There are so many lessons that this book has taught me.I can never stop admiring Edith Hahn Beer for her unshakeable faith that tomorrow is a better day.One of the most beautiful things I found in this book was the French saying "Life is beautiful and it begins tomorrow".It is so true that very few of us bother to realise its meaning!
And of course,how can I forget to mention how moved I was by this woman's love for her Mother.
Read more ›
1 Comment Was this review helpful to you? Yes No Sending feedback...
Thank you for your feedback. If this review is inappropriate, please let us know.
Sorry, we failed to record your vote. Please try again
95 of 101 people found the following review helpful By Jana L. Perskie HALL OF FAMETOP 500 REVIEWERVINE VOICE on July 5, 2003
Format: Paperback Verified Purchase
Edith Hahn Beer is a Jewess, now living in Netanya Israel. In 1938, pro-Nazi Vienna, she was an intelligent, inquisitive law student, with an adventurous spirit. After Anschluss, the German's pressed the Austrian Jews for all their money and valuables in return for exit visas. Some families had to decide, because of a lack of funds, which of their children could leave for safer havens, and which were doomed to stay in Austria with their parents, and almost certain deportation. Edith's two sisters left the country, but she remained with her childhood friend and lover, Pepi, with the hope they would soon marry.
She was sent to a labor camp in the north of Germany to do backbreaking farm work, 12 hours a day, six days a week. The motto of some of the Jewish laborers was, "Life is beautiful, and it begins tomorrow." Her mother was deported to the East while Edith was in Germany, helpless to assist or join her beloved parent. When she finally returned to Vienna, her home and family were gone. Her remaining friends, Jew and Gentile, with few exceptions, were afraid to assist her. Her beloved Pepi, whose Jewish father had married a non-Jew, was a weak man, dominated by his mother. And the mother wanted nothing to do with Edith. A prewar friend, who also happened to be a doctor, and a Nazi Party bureaucrat, assisted Edith, and another gentile friend obtained copies of her own identity papers for her. Edith writes, "Our faces will be imprinted on the hearts of those who are kind to us, like a blessing."
So, she moved to Munich, in 1942, submerging her identity in the wartime Reich. Edith Hahn disappeared from the face of the earth and Grete Denner emerged to replace everything Edith had ever been.
Read more ›
Comment Was this review helpful to you? Yes No Sending feedback...
Thank you for your feedback. If this review is inappropriate, please let us know.
Sorry, we failed to record your vote. Please try again
74 of 79 people found the following review helpful By A Customer on October 25, 1999
Format: Hardcover
Just when I thought I had read and seen everything I'd ever want about the Holocaust (and then some), I found myself fascinated by this book. Quite frankly, reading about somebody's true experience suddenly makes a story like "Life is Beautiful" seem shallow and unnecessary. (Truth being stranger, and more compelling, than even well-intended fiction.) In some ways it's the details of real everyday life -- the food rations, the clandestine radio listening, the casual comments of neighbors -- that make the book come alive. Plus, the clarity of the storytelling (it reads like a novel but maintains the right dose of sobriety and dignity) simply transports you into Edith Hahn's world. It's a must-read for anyone who wants to feel knowledgeable about the Holocaust.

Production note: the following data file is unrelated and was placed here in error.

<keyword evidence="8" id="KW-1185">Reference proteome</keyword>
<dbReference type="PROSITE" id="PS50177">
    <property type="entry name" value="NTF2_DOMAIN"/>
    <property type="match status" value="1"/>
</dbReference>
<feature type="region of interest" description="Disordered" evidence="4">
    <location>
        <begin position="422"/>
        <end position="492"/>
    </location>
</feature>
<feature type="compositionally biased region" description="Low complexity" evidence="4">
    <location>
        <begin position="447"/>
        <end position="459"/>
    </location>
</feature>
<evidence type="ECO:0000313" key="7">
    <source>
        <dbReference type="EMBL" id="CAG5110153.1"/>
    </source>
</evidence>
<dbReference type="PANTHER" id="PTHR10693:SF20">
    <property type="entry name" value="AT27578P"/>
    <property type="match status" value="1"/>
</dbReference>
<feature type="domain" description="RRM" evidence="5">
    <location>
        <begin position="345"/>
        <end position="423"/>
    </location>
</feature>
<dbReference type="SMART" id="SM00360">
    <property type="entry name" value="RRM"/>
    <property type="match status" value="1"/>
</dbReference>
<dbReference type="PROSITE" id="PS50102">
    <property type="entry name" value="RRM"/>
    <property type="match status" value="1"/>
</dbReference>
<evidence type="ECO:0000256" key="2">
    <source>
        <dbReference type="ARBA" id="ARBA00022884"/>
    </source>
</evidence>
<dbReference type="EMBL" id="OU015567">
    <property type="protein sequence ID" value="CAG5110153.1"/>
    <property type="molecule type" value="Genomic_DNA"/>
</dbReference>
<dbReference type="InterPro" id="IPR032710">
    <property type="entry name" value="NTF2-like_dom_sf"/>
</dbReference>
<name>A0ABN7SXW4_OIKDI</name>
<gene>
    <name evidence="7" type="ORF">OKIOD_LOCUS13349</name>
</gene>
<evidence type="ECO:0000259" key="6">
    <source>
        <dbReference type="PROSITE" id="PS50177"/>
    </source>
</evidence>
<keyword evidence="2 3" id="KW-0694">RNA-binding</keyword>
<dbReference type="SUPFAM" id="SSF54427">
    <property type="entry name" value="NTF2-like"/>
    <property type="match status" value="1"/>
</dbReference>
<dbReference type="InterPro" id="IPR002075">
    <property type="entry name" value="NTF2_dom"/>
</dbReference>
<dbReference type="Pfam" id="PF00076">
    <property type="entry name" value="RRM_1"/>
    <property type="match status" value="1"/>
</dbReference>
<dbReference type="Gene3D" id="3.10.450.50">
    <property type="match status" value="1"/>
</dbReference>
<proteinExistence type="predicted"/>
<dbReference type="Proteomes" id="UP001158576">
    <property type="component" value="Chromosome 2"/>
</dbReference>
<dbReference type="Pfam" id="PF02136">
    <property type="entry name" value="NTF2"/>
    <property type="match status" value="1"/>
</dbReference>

1 Comment Was this review helpful to you? Yes No Sending feedback...
Thank you for your feedback. If this review is inappropriate, please let us know.
Sorry, we failed to record your vote. Please try again
58 of 61 people found the following review helpful By A Customer on October 4, 1999
Format: Hardcover Verified Purchase
I did not think I could read yet another WWII/Holocaust book and I was put off by the odious notion of a Jewish woman marrying a Nazi officer for cover. Forget all that. Let no one judge until he/she has read this book, a simple tale of day-to-day survival. Beautifully written. A page turner.
Comment Was this review helpful to you? Yes No Sending feedback...
Thank you for your feedback. If this review is inappropriate, please let us know.
Sorry, we failed to record your vote. Please try again
120 of 135 people found the following review helpful By E. Bukowsky HALL OF FAMETOP 500 REVIEWERVINE VOICE on March 31, 2002
Format: Paperback
In "The Nazi Officer's Wife," Edith Hahn describes how she grew up with her parents and sisters in Vienna in the 1920's. Vienna in those days was a magical, picturesque and sophisticated place. This lovely city was filled with sunny cafés, cultural activities and daring intellectuals. Although the undercurrents of anti-Semitism were present in Vienna even then, Jews and gentiles coexisted side by side in peace.

In 1938, Edith's world was turned upside down. The German army marched into Austria; the Austrians voted for "Anschluss" or union with Germany. After the Nazis took over, everything changed for Edith and her family. German thugs ruled the streets and laws were passed which tightened the noose around Jewish necks day by day. Some members of Edith's family escaped Austria before conditions deteriorated any further. Edith remained in Austria and was sent to do forced labor at a farm and later at a work camp.

How did Edith ultimately avoid deportation? With the help of some friends, she obtained forged papers declaring her to be an Aryan of pure blood. At the age of twenty-eight, she married a Nazi party member named Werner Vetter and spent the war years in Brandenburg, Germany, as a dutiful "Aryan" wife and mother.

How could any woman live such a lie? Although Edith at times hated herself for her deception, she felt that her actions were justifiable under the circumstances. Is Edith Hahn's story an honest and courageous tale of survival against all odds, or is it the memoir of a cowardly woman who sold out in order to save herself? Each reader must answer this difficult question for himself.
8 Comments Was this review helpful to you? Yes No Sending feedback...
Thank you for your feedback. If this review is inappropriate, please let us know.
Sorry, we failed to record your vote. Please try again

Most Recent Customer Reviews

Set up an Amazon Giveaway

Amazon Giveaway allows you to run promotional giveaways in order to create buzz, reward your audience, and attract new followers and customers. Learn more
The Nazi Officer's Wife: How One Jewish Woman Survived the Holocaust
This item: The Nazi Officer's Wife: How One Jewish Woman Survived the Holocaust
Price: $15.99 $10.20
Ships from and sold by Amazon.com

What Other Items Do Customers Buy After Viewing This Item?